Wednesday, 31 May 2017

Rembrandt Watercolours

Rembrandt watercolours are the professional range made by Royal Talens of Holland. I had only tried about 15 of the 80 colours shown on the colour chart until I was generously lent a brand new set of 48 by one of my students. Consequently most of these 53 colours shown are painted out from pan colours.

I love the Rembrandt soft pastels, which I have used for many years, so it was good to paint a large number of the professional watercolours at once. The student range is called Van Gogh.

They painted out nicely and I think it's a very no-fuss range. Great colours, a good choice of pigments, excellent earth colours and plenty of single pigment colours. While my plan was to show the full range of all brands, even though I am missing 27 from this range I decided to post them up anyway since there is not much available showing the Rembrandt colours. 

(updated June 2017)

Rembrandt set of 48 half pans.

Rembrandt Watercolour - Chinese White, Transparent titanium White (not shown), Cadmium Yellow Lemon, Permanent Lemon Yellow (not shown), Cadmium Yellow Light.

Rembrandt Watercolour - Azo Yellow Light (not shown), Cadmium Yellow Medium (not shown), Azo Yellow Medium, Cadmium Yellow Deep, Azo Yellow Deep (not shown)

Rembrandt Watercolour - Aureoline, Indian Yellow (not shown), Gamboge, Naples Yellow Deep (not shown), Naples Yellow Red (not shown).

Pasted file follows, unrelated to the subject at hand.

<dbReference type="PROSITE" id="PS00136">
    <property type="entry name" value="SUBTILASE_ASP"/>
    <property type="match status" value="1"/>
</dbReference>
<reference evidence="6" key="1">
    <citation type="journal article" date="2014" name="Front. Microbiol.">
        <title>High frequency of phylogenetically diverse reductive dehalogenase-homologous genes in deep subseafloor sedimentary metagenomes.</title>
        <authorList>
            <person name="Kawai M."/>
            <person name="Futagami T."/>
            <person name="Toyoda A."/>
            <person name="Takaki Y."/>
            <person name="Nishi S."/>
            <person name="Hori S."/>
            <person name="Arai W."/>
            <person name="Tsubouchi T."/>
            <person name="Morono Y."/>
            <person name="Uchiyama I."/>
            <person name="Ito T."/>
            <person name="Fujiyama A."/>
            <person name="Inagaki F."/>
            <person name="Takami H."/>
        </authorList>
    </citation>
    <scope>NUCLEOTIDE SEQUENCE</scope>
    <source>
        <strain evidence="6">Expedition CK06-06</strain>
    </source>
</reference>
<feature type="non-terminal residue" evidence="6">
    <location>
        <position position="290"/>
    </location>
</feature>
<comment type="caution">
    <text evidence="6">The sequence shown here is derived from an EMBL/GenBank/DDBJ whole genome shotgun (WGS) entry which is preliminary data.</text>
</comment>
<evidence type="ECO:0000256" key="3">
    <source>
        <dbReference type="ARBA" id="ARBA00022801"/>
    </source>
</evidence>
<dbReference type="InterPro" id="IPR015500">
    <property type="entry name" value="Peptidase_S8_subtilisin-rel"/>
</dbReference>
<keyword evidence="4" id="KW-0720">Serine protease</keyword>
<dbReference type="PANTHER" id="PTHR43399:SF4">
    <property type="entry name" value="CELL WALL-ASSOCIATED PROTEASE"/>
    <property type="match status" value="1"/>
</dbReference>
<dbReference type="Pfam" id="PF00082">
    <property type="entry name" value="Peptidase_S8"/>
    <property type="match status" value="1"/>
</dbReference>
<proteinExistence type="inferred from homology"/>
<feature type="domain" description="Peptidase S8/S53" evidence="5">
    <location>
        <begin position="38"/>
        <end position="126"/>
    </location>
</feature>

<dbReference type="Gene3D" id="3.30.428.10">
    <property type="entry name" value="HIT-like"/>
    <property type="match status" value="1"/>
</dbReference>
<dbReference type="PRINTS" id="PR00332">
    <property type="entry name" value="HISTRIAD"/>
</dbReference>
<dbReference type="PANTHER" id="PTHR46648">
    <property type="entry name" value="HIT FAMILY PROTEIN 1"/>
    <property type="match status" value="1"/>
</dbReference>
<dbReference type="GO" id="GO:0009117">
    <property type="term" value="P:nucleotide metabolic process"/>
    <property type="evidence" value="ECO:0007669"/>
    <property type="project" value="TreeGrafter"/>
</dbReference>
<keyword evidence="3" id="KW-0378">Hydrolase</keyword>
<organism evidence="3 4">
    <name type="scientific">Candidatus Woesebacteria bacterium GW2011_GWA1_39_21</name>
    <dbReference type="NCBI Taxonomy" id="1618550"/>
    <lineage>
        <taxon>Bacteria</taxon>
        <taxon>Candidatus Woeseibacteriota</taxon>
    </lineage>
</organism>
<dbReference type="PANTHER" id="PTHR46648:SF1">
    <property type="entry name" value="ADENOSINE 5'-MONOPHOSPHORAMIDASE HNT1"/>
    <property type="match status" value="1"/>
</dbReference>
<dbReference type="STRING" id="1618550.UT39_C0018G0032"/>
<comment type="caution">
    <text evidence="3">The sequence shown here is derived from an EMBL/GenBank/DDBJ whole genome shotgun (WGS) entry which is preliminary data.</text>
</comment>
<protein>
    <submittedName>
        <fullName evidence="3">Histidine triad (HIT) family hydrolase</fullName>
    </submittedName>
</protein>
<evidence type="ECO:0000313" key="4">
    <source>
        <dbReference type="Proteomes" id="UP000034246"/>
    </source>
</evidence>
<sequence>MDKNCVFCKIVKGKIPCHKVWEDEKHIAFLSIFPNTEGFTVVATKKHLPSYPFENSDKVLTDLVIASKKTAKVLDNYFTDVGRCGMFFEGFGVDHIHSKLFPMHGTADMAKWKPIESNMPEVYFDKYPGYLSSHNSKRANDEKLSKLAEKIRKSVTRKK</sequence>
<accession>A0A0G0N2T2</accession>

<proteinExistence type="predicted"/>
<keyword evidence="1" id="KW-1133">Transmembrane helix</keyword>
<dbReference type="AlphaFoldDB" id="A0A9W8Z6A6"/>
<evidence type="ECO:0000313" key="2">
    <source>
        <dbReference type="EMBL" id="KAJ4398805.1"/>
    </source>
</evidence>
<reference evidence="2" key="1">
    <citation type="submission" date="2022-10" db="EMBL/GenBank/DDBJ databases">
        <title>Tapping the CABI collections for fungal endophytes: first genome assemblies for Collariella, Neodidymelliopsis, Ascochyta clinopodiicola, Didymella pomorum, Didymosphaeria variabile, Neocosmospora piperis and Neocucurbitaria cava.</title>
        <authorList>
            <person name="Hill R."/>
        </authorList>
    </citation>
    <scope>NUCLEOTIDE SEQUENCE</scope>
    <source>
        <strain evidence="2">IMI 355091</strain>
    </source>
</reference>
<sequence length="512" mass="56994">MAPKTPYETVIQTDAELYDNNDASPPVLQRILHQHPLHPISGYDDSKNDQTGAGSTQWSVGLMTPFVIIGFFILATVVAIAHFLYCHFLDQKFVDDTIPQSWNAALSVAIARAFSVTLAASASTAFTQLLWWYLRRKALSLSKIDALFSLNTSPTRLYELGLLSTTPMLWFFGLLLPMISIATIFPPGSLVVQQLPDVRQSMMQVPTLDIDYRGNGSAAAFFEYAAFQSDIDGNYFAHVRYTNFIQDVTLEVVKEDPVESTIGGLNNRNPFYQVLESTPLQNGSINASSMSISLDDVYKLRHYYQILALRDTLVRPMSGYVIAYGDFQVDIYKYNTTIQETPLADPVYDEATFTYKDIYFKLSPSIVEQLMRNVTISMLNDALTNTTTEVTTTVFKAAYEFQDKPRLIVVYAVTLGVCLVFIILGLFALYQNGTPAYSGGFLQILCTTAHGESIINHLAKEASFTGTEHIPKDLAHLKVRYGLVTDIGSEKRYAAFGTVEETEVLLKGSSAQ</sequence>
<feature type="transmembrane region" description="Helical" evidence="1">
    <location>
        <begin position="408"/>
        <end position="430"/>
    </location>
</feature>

Rembrandt Watercolour - Cadmium Orange, Permanent Orange (not shown), Vermilion, Cadmium Red Light, Permanent Red Light (not shown).

Rembrandt Watercolour - Cadmium Red Medium, Permanent Red Medium (not shown), Cadmium Red Deep, Permanent Red Deep, Permanent Red Light (not shown).

Rembrandt Watercolour - Madder Lake Deep (not shown, but PR83 so not recommended), Alizarin Crimson (not shown but also PR83 so not recommended), Permanent Madder Lake, Carmine, Quinacridone Rose.

Rembrandt Watercolour - Permanent Red Violet, Permanent Madder Purple (not shown), Cobalt Violet, Mauve, Permanent Blue Violet.

Rembrandt Watercolour - Ultramarine Violet (not shown), French Ultramarine, Ultramarine Deep, Cobalt Blue (Ultramarine) (not shown), Cobalt blue.

Rembrandt Watercolour - Cerulean Blue, Cerulean Blue (Phthalo) (not shown), Phthalo Blue Red, Phthalo Blue Green, Prussian Blue.

Rembrandt Watercolour - Indanthrene Blue, Indigo (not shown), Turquoise Blue, Bluish Green (not shown), Permanent Yellow Green (not shown).
Rembrandt Watercolour - Permanent Green, Emerald Green, Cobalt Green (I think this is actually made from PG19 but my sample was mis-labelled), Viridian, Phthalo Green.

Rembrandt Watercolour - Hooker Green Deep, Hooker Green Light (not shown), Sap Green, Olive Green (not shown), Green Earth (not shown).

Rembrandt Watercolour - Chromium Oxide Green, Yellow Ochre, Gold Ochre (not shown), Transparent Oxide Yellow, Raw Sienna.

Rembrandt Watercolour - Burnt Sienna, Transparent Red Oxide, Permanent Madder Brown, Light Oxide Red, Venetian Red.